Drawings are a tool of communication. I’m reminded of this on each project. Looking in from the outside drawings can appear complicated and confusing, fancy or pretty (or ugly). They can be all these things but in the least they must communicate information clearly. Below are three responsibilities of good drawings.
I start each project by measuring the existing house and drawing it up in my computer. It’s very important to get this done and done right. Having detailed scaled drawings of the existing conditions will anchor the new design in reality. I often meet with clients who have drawn up their design, which may be good or bad, but they’re often not to scale or leave out important information – like a load bearing wall.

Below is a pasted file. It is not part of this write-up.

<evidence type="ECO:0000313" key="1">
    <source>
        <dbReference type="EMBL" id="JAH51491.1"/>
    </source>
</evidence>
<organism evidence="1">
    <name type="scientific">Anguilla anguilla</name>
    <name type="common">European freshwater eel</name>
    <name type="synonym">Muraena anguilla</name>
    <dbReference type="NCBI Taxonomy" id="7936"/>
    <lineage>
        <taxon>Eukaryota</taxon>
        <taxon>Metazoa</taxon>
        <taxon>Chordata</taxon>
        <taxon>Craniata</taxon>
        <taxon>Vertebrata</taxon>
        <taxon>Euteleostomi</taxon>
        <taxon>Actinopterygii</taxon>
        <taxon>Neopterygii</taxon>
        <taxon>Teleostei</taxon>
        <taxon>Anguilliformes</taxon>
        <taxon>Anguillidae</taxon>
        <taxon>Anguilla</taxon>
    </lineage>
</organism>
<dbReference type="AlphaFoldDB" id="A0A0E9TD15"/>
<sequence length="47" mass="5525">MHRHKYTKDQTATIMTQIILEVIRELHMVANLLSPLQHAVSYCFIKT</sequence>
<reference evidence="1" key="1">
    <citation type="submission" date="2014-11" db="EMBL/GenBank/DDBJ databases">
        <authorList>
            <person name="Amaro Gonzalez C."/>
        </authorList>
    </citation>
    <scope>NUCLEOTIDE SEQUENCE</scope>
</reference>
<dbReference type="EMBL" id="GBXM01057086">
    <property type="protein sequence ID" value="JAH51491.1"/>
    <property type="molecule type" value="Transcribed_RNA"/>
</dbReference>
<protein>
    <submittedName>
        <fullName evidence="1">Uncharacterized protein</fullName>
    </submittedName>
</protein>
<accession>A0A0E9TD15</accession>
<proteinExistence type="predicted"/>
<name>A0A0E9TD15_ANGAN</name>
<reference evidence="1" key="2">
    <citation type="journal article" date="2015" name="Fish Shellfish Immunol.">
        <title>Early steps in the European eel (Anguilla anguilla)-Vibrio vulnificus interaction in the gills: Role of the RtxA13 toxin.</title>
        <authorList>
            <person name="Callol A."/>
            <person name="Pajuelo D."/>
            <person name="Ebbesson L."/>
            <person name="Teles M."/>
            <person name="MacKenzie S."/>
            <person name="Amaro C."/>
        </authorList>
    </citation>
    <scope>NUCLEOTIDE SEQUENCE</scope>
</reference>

Drawings begin to get more fun when design starts. Through sketches, floor plans and 3D images we can begin to see what a design might look like. Some people can envision things in their head easily, other’s can’t. Some can read plans and elevations, some can’t. As an architect I have to figure out what my client needs to ‘get’ the idea. With sophisticated computer programs architects can produce different types of drawings to help clients perceive the design concept.
Finally, drawings help the contractor build the design. You wouldn’t believe the amount of information a contractor needs to price out a project, buy materials and build a house. What size windows? Eight foot or nine foot walls? Pitch of roof? Slab on grade or crawlspace? Door style and sizes? Good drawings will include as much of this information as possible. Believe it or not drawings also hold everyone accountable: the Owner, the Architect and the Contractor. It allows us to talk apples to apples.